DESCRIPTION OF THE PREFERRED EMBODIMENTS

FIG. 3 is a simplified schematic end elevational view illustrating a first embodiment of electrophotographic printing apparatus in accordance with the present invention. A first developer 125 and a second developer 128, such as magnetic brush developers, are positioned with a predetermined spacing therebetween, in facing relationship with the cylindrical outer surface of a photosensitive recording drum 124. The drum 124 rotates at a constant speed in the direction indicated by arrow R. The cylindrical sidewall of the drum 124 comprises a laminate of a transparent supporting layer 121, a transparent conductive layer 122 which functions as an electrode, and a photoconductive layer 123. A voltage source 110 is connected at its positive terminal to the first developer 125, such that the latter supplies positively charged nonconductive toner particles 126 onto the surface of the photosensitive drum 124; as described later, negative charges are injected into the photoconductive layer 123 and reach a trapping potential close to the surface of the photoconductive layer 123, forming a latent electrostatic image of the object to be printed, and producing an electric field which adheres the positively charged toner particles 126 to the surface of the photoconductive layer 123, the latter comprising, as well, the outer surface of the drum 124.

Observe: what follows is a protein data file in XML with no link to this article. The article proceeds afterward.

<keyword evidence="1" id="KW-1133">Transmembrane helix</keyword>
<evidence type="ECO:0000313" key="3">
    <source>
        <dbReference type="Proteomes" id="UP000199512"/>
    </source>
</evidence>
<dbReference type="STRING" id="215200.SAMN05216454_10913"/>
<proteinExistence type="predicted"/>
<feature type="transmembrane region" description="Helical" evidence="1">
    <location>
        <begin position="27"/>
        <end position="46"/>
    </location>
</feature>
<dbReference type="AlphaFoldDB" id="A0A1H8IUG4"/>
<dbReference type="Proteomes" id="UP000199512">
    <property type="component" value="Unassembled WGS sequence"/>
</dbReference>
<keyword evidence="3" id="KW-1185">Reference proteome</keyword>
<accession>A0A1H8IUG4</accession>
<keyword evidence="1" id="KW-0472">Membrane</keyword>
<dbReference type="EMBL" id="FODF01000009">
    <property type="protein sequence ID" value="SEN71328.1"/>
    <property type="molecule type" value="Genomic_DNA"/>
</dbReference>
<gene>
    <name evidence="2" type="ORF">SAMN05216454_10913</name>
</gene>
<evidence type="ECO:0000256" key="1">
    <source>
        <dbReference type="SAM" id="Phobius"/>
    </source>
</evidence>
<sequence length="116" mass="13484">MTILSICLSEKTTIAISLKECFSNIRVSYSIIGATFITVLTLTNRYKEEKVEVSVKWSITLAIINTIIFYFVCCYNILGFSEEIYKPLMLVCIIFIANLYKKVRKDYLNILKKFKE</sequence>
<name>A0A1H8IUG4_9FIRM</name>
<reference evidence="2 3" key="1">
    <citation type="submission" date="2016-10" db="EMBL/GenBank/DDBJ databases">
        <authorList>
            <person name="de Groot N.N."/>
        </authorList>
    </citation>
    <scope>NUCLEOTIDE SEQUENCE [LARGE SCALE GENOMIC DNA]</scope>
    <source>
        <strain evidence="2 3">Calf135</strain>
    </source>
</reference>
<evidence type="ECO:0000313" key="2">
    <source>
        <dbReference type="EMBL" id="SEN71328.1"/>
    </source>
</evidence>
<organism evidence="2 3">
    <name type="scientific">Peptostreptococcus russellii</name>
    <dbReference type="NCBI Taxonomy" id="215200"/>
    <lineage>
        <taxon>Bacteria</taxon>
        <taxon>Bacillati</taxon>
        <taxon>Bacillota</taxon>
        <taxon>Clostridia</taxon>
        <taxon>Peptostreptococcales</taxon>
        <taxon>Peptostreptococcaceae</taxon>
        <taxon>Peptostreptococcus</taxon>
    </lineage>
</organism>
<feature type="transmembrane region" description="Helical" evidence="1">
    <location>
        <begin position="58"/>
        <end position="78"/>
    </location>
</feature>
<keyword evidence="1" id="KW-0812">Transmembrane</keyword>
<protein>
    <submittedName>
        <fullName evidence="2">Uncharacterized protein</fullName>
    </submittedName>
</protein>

An optical source 100 emits an optical beam, such as a laser beam, which is controlled to scan the image of an object on the inner surface of the photosensitive drum 124 and particularly that of the transparent supporting layer 121. The source 100 may comprise, as an example of known structure, a semiconductor laser functioning as a laser beam emitter, a rotating polygon for scanning the laser beam, and several optical elements, as in known laser printers (and thus not shown in detail in the drawing). The laser beam thus is projected against the inner surface of the supporting layer 121, as indicated by an arrow L. As above noted and explained in detail hereafter, the laser beam results in negative charges being injected into the photoconductive layer 123 and which reach a trapping potential which exists close to the surface of the photoconductive layer 123, the trapping potential maintaining the negative charges trapped at that location at which they remain after exposure by the laser beam is terminated.